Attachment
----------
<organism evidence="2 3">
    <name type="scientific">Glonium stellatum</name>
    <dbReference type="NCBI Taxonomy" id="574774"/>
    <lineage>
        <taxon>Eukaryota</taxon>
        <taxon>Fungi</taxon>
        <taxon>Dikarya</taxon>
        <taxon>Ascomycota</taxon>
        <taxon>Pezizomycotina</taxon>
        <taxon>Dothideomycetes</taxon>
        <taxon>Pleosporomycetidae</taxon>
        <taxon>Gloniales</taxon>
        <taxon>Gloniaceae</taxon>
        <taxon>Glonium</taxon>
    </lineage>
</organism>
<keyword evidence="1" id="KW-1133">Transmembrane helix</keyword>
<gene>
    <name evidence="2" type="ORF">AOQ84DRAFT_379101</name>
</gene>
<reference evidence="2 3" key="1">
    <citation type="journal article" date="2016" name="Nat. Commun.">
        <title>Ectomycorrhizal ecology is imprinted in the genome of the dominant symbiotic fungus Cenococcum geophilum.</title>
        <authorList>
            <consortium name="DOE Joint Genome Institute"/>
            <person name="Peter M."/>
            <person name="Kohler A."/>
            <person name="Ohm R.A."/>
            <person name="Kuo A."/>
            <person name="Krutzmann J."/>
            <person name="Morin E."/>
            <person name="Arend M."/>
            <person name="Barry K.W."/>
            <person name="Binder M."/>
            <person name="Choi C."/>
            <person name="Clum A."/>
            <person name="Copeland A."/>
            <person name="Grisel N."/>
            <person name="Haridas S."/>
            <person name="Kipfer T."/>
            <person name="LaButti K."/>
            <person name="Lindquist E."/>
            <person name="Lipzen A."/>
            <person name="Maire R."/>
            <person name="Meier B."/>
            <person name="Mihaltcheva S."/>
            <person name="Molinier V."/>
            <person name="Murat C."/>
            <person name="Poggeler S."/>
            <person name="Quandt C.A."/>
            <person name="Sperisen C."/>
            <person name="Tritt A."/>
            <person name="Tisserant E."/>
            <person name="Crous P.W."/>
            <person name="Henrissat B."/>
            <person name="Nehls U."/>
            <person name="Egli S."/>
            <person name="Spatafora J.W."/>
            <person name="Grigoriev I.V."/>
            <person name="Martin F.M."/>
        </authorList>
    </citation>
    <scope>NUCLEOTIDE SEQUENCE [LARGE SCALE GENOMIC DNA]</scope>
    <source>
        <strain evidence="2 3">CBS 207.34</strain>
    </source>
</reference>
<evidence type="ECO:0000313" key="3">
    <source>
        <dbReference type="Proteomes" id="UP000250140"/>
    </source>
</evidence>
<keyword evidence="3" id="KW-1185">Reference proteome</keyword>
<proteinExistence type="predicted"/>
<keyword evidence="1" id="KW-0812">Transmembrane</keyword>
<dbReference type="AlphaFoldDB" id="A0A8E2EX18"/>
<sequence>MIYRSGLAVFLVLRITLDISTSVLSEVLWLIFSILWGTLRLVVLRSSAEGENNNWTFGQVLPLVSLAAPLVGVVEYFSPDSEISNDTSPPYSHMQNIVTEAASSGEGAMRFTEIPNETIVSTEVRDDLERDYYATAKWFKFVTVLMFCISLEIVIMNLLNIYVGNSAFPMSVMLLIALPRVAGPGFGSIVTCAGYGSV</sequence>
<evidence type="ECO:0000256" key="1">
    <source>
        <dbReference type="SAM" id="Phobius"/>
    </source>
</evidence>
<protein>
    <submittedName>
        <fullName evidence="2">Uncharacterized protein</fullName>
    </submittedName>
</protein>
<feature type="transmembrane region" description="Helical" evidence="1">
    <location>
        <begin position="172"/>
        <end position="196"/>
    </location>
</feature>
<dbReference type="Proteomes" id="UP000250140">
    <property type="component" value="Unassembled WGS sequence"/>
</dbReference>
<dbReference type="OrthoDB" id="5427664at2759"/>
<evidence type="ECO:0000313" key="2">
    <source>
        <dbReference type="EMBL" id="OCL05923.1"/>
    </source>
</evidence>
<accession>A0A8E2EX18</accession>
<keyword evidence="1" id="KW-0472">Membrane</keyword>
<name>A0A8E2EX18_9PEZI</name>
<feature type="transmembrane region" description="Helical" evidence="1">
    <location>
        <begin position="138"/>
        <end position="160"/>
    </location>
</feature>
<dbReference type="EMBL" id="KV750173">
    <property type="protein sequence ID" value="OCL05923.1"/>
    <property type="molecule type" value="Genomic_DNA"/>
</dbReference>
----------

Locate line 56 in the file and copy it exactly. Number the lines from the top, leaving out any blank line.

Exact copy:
            <person name="Nehls U."/>